I was a guest blogger on a travel website, but you had to scroll all the way down to view my article, so I’m just going to print the article here. (I’m still learning about how to size the pictures, as you can tell!)Here’s the link to the article, Cheap Airfare Enjoy!
China – a mammoth of a country, an enigma to Western eyes with its chaotic energy, ancient
history, and intricate language. China is one of the few countries where a Westerner can still
experience the same awe and wonder as at Magellan’s first sight.
Where do you start if you’re looking to explore this behemoth of a nation? Travel books are
stuffed full with itineraries, but how can you possibly prioritize? Here’s what when to throw out
the travel book advice
Don’t Worry About Tourist Traps
Many travelers to China are keen to see the “real China.” With such a diverse country, there really is no such thing, and it bears remembering that Chinese tourists vastly out number Westerners – any where you go is the real China. My husband and I went to the “touristy” section of the Great Wall and had a blast feeding sun bears carrots after our sufficiently grueling hike over the world wonder. Our hotel booked us tickets to a beautiful, exciting Kung Fu Show, part acrobats, part Broadway musical, and we understood the legend more deeply because of the English translation. I’ll never forget my Willy Wonka-esque experience taking the “Tourist Light Seeing Tunnel” under the Pudong River in Shanghai. Embrace your inner tourist.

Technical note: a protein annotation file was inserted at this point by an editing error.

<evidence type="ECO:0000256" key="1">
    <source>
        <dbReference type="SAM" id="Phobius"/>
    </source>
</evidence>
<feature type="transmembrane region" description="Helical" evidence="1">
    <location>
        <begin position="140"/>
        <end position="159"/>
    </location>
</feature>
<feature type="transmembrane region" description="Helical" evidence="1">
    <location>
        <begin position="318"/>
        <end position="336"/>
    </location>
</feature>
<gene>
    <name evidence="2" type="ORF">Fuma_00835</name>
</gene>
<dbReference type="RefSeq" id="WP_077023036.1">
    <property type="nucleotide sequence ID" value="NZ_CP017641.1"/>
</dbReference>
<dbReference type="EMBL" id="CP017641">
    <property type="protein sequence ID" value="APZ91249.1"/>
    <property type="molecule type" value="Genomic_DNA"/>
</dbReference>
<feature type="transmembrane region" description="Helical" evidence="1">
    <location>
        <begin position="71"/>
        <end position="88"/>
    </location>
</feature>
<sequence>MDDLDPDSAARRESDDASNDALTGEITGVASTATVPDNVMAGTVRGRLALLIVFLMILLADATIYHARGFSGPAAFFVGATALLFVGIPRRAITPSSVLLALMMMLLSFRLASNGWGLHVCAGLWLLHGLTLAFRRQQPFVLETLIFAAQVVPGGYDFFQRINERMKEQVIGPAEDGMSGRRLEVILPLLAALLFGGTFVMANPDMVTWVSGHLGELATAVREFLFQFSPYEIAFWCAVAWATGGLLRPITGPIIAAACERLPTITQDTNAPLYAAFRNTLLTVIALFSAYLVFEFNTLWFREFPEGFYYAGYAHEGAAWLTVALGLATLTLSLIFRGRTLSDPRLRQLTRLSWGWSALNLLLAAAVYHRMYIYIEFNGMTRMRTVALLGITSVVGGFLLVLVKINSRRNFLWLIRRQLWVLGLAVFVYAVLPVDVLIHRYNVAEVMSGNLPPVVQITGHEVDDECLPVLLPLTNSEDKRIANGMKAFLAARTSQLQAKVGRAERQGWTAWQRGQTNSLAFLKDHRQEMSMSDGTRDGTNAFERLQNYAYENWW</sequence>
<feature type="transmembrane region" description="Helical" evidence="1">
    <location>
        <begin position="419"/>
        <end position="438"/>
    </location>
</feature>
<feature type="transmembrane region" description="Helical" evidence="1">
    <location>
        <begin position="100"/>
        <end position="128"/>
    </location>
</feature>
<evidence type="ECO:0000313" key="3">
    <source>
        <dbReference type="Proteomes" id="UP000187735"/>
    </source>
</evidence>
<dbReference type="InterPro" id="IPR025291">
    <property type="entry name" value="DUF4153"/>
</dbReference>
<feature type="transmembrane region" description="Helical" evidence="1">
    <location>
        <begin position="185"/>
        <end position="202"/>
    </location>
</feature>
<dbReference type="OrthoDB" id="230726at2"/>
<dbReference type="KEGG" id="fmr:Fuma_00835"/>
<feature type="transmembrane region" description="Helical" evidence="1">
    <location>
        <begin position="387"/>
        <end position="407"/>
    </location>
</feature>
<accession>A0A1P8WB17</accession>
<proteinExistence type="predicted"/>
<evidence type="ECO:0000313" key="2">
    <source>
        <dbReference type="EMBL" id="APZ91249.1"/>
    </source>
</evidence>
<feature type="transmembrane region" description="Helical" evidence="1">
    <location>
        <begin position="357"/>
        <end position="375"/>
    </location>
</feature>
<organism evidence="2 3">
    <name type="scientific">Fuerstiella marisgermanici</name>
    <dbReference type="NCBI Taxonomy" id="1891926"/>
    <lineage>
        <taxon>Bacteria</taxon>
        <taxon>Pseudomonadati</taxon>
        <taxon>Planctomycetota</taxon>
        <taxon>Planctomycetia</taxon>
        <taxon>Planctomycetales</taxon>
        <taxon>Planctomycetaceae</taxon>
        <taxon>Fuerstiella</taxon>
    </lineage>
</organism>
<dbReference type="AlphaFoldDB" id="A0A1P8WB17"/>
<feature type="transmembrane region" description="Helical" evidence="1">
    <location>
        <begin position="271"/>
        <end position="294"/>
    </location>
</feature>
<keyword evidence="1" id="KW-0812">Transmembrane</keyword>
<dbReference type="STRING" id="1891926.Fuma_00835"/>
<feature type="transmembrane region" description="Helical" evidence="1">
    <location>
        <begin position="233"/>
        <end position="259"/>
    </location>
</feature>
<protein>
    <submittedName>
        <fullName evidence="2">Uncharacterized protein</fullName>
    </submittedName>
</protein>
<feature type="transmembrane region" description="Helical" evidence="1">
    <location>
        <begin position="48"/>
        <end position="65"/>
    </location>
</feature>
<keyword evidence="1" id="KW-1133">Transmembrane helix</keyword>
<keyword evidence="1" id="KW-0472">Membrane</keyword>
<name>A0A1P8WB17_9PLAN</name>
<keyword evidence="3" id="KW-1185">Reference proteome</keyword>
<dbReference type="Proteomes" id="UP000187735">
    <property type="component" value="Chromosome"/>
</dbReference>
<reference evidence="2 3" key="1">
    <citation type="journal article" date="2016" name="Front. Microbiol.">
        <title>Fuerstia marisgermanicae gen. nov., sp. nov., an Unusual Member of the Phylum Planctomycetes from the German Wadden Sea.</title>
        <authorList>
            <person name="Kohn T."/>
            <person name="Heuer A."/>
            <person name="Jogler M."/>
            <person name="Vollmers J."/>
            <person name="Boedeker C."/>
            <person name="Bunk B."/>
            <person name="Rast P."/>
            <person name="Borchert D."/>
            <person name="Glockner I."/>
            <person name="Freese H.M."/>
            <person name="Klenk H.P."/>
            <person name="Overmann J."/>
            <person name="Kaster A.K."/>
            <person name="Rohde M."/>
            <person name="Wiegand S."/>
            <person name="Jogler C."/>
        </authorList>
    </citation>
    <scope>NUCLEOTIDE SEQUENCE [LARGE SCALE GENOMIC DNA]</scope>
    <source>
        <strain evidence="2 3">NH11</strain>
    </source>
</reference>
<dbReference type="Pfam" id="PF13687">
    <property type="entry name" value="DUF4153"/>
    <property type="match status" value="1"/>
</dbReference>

Don’t Be Afraid of Scams Around Every Corner
Asia is filled with “free tour taxis” who will drag you to pearl markets and silk “museums.” Don’t let this discourage you from engaging with some of the locals. One off-season farmer took us on a bicycle tour through the karst mountains and water buffalo farms of Yangshuo. In Datong, a taxi driver took us on a tour that included side trips to old parts of the Great Wall, small farming villages, and into the cave-home of an old man who grew marijuana outside his front door. Because of the language barrier, these part-time entrepreneurs offered us access to so much more of China.
Don’t Ask Chinese People Where You Should Go
In contrast, don’t listen to locals’ advice on where to go, either for traveling or for eating. Most Chinese will answer with what they think Westerners will like. In their infinite hospitality, they will guide you to sub-par Western restaurants rather than the local dumpling shop. Go to see China, not a Westernized version, and embrace her frustrating, dirty, crazy side along with all the excitement she has to offer.